What’s your historical London and New York connection?
I grew up in a small town in England and moved to London after graduating, where I founded my current business. A year ago, I started travelling to New York every two weeks to promote Conversocial to US customers and media. In August, we opened a proper office in Manhattan, I got an apartment and we started hiring. We decided on New York as a base because of its proximity – physical and timezone – to London, and because it’s the main East Coast hub for business and media. The other natural option could have been San Francisco, but I didn’t want the 11 hour flights and 8 hour time differences that some of my friends are trying to cope with. This year, I’ll spend 3 weeks in NYC and one in London each month.
Describe your experience in New York as a Londoner.
I’m lucky that I’ve completely fallen in love with New York. London is a wonderful city, but its size means you have to really plan your social activities. That can be a problem, because I’m pretty terrible at arranging anything outside of work. In NYC, everything is so close together that social activities happen much more naturally, without needing to plan it out. I’ve met some really smart, ambitious, interesting people. And I tend to do a lot more yoga, more spa visits, and absorb more culture in NYC.
What is the biggest challenge of moving back and forth from London to NYC?
Switching timezones can be a pain. I’ve usually just fully got into the swing of one timezone when I have to shift again. Managing a calendar and relationships (professional and social) across multiple timezones can be difficult; when I’m in London I have to cram in a month’s worth of meetings into 1-2 weeks; and then again in New York – so my only real downtime is on the plane! Managing teams in both countries when I’m away a lot can be challenging, and means I have to be very strict with regular Skype calls and catch-ups which are easy to miss when you’re busy.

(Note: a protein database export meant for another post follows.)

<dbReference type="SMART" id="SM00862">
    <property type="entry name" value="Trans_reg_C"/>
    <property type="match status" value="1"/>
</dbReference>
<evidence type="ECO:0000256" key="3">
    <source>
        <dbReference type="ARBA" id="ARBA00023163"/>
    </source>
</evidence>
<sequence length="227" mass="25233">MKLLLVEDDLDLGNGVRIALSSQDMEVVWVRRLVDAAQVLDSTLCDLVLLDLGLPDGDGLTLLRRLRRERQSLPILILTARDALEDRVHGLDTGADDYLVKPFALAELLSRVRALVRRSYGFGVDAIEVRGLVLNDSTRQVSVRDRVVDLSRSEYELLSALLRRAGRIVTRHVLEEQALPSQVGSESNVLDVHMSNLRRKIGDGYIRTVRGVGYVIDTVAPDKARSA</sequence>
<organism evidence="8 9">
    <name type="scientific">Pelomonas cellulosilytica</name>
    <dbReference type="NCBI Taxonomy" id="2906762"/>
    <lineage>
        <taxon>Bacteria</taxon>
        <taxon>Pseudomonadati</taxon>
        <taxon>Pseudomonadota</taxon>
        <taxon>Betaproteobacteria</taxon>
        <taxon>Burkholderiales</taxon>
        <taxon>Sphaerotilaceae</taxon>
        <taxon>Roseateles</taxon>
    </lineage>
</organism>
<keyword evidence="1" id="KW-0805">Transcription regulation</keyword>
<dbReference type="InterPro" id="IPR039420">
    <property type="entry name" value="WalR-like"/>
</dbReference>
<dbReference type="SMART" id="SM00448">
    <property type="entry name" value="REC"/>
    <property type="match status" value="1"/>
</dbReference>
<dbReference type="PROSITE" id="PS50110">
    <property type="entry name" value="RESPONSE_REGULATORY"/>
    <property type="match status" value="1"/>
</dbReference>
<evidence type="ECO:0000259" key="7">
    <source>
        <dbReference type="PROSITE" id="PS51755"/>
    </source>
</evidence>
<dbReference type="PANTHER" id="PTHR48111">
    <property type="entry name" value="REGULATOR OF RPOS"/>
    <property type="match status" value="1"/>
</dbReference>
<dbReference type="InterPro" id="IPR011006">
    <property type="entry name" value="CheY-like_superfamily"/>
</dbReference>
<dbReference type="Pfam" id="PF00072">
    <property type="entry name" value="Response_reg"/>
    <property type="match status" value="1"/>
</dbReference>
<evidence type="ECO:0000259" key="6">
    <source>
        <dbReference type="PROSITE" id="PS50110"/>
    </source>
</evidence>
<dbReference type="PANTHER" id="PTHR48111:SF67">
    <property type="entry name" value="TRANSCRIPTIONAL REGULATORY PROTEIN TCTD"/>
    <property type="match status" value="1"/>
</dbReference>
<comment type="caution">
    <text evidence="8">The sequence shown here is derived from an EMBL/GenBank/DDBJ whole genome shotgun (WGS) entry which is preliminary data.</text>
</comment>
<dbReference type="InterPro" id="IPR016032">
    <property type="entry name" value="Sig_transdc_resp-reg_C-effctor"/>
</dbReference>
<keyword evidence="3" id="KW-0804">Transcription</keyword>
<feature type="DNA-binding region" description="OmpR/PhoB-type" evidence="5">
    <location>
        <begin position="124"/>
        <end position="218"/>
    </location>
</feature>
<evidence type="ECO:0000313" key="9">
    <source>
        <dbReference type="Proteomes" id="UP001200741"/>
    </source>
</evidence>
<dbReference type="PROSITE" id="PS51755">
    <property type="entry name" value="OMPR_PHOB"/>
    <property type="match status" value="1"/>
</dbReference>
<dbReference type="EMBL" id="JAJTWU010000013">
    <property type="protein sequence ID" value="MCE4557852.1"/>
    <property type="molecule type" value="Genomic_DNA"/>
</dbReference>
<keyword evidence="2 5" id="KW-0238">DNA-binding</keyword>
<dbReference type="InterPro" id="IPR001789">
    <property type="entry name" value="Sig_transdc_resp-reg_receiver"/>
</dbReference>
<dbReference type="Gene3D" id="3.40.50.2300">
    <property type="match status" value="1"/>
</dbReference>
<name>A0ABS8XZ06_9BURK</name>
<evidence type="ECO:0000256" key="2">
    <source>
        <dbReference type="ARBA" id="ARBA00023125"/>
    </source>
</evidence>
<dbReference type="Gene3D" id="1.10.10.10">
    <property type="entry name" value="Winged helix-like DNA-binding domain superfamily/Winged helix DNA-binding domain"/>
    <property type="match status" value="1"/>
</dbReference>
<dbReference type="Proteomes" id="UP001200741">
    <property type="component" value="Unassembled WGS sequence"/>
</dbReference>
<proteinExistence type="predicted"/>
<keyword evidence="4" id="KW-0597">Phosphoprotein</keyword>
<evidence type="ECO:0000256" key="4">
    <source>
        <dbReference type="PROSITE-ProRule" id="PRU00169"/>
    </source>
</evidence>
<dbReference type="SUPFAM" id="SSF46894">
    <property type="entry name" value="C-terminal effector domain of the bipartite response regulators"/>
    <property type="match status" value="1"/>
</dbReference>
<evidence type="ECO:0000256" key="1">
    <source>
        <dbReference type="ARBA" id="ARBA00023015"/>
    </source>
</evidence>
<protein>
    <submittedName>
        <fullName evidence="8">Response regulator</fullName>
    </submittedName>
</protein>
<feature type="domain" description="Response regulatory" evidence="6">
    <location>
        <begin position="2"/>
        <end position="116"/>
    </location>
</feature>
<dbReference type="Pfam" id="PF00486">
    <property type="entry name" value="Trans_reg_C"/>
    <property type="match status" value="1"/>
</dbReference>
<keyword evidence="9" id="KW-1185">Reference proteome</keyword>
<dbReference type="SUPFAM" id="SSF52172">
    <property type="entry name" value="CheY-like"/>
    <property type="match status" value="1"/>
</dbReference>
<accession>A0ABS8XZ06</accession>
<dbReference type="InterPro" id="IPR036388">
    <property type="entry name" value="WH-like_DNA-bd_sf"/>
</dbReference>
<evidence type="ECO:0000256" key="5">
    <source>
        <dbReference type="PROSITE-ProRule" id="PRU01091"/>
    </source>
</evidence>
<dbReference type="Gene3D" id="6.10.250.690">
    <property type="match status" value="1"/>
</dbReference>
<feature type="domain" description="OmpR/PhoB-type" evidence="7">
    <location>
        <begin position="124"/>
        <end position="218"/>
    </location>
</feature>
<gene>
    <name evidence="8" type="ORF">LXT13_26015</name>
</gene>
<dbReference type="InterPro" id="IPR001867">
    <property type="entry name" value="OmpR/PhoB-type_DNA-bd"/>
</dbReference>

How can NYC and London best engage with each other?
NYC is quickly becoming the natural place for London companies looking to expand into the US, which NYC is already working hard to promote. But I think London should be doing more in the other direction. London and New York share so much in language, history and culture; and London is an amazing gateway not just to the large UK market but to the rest of Europe. But preferential tax rates mean a lot of companies headquarter themselves in Ireland; and Berlin is quickly becoming serious competition as the tech capital of Europe. London’s Tech City initiative is making some of the right noises, but the city needs to be doing more to woo NYC entrepreneurs and investors. London and New York also share a lot in their creative and artistic scenes; with the amount of people travelling constantly between the two cities, it would be great to see more cross-city cultural initiatives, and not just the same show or performance being repeated in both places.
Favorite NYC secret spot: I’m a dark chocolate fiend. You can find me getting my fix almost every afternoon at L.A. Burdick on 20th and Broadway. Their dark chocolate hot chocolate is simply amazing, I can’t live without it.
Favorite London secret spot: My favourite bar in London for a pre-dinner cocktail is Sketch in Mayfair. Go through the entrance replete with baroque furniture melting into the walls, past the libertine lounge, through the fairytale forest, and into the cocktail lounge at the back. The bar is sunk into the ground inside a huge dome, with seats around the inside of the dome, and steps leading around and above it to toilets – each one in its own egg shaped pod
From the 3460 Miles newsletter: connecting NEW YORK CITY + LONDON